It does not matter how the word originated, the word Hinduism has a definite meaning now: it means all religions which originated in India. If you are a Vaishnav following Srimanta Sankardev, and yet you claim you are not a Hindu, and further add that “Someone may follow Sanatan Dharma and not be a Hindu”, I am sorry to say you either have very serious problems of perception and logic, or have a strong ulterior motive behind
          writing such senseless things. You say you pray everyday (to whom?) but you don’t have a religion. I am an agnostic, but I am a Hindu. Further, anyone counting you as a Hindu is trying to “polarise”!

          With such moles in their midst, only God can save the Vaishnavs of Assam from the Bangladeshi hordes and the proselytising armies. Entire areas in the Indian subcontinent where Hindus hardly exist today were formerly overflowing with Hindus (including Vaishnavas) who took pride in chanting obfuscatory mantras like your “Humanity will rise above this sick word called religion. Bhakti and Spiritualism will survive eternity”. They have been swallowed up by the Abrahamic religions. I just can not understand whose “message” you are trying to spread in what is probably the most sensitive area in India today.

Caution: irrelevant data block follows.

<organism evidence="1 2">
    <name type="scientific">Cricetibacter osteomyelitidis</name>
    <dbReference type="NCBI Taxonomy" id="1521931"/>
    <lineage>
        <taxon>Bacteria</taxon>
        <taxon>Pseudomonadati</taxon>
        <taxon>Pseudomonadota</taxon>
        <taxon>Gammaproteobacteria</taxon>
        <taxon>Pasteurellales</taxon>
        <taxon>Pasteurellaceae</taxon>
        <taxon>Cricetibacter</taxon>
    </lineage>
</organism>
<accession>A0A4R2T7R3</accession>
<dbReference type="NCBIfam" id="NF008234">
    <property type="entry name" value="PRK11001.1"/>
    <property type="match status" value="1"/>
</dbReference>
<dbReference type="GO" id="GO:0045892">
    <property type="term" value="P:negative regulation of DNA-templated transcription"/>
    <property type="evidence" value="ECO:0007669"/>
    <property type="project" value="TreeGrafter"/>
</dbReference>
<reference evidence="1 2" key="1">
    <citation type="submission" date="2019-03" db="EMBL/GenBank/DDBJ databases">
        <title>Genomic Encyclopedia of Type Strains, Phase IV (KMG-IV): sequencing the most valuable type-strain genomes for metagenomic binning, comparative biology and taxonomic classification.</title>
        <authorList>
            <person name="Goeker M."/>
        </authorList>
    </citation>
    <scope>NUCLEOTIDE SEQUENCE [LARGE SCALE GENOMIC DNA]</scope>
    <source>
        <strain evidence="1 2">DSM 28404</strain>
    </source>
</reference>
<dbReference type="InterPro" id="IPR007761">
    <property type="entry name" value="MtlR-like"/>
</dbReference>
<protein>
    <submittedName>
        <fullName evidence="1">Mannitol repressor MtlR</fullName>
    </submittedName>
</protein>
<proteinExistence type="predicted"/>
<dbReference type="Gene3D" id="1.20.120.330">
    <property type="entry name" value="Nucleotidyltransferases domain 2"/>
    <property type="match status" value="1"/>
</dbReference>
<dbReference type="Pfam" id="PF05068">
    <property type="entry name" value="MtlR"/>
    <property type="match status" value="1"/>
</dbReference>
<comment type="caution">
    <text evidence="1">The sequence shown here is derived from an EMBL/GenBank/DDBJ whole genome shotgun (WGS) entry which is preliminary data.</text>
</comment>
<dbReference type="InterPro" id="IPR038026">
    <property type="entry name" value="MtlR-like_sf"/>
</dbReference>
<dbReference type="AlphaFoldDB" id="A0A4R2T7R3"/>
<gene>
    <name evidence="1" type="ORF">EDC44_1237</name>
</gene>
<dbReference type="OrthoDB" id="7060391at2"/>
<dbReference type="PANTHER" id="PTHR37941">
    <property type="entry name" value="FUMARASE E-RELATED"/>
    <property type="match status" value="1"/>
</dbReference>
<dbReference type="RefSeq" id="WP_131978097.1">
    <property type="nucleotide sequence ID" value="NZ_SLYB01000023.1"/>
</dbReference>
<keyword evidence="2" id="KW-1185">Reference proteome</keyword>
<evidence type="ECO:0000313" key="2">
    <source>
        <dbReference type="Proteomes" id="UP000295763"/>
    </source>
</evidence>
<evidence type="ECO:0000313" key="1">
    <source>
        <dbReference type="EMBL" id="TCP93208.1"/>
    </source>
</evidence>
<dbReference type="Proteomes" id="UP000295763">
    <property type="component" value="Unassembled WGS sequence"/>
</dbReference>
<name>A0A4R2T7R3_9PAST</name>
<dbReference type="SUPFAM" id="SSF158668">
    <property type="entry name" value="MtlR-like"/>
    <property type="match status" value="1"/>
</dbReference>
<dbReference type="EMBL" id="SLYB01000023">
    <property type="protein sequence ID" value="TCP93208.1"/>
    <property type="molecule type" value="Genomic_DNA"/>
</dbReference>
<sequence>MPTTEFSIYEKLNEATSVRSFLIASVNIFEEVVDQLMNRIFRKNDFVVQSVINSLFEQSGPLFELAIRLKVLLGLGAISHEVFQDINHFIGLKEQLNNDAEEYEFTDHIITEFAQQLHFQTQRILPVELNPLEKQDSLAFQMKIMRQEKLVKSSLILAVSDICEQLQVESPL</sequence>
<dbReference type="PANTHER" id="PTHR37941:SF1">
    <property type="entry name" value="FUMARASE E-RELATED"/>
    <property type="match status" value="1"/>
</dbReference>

About the massacres in Assam, you now say they were by “Burmese plunderers”, and they were “not entirely Brahminical conspiracies” and “not religious massacres”, so why exactly did you first claim that “Over 60% people (largely the educated and fearless) got killed in the whole Brahminical Hindu conspiracy”? And this does not amount to trying to “polarise” different groups within Hinduism against each other? I am sorry these massacres will not make it to the Guinness Book: a large scale religious massacre led by Brahmins would have qualified for the Guinness Book.

  • sighbaboo

    Thank you Sir, for writing these articles. They were quite educative. In particular, I liked your exposition of the multi-layered & multi-faceted nature of Hinduism. I also suppose that all the layers coexist at any point in time (even now); so it should not be taken to mean that a top-layer supplants an underlying one.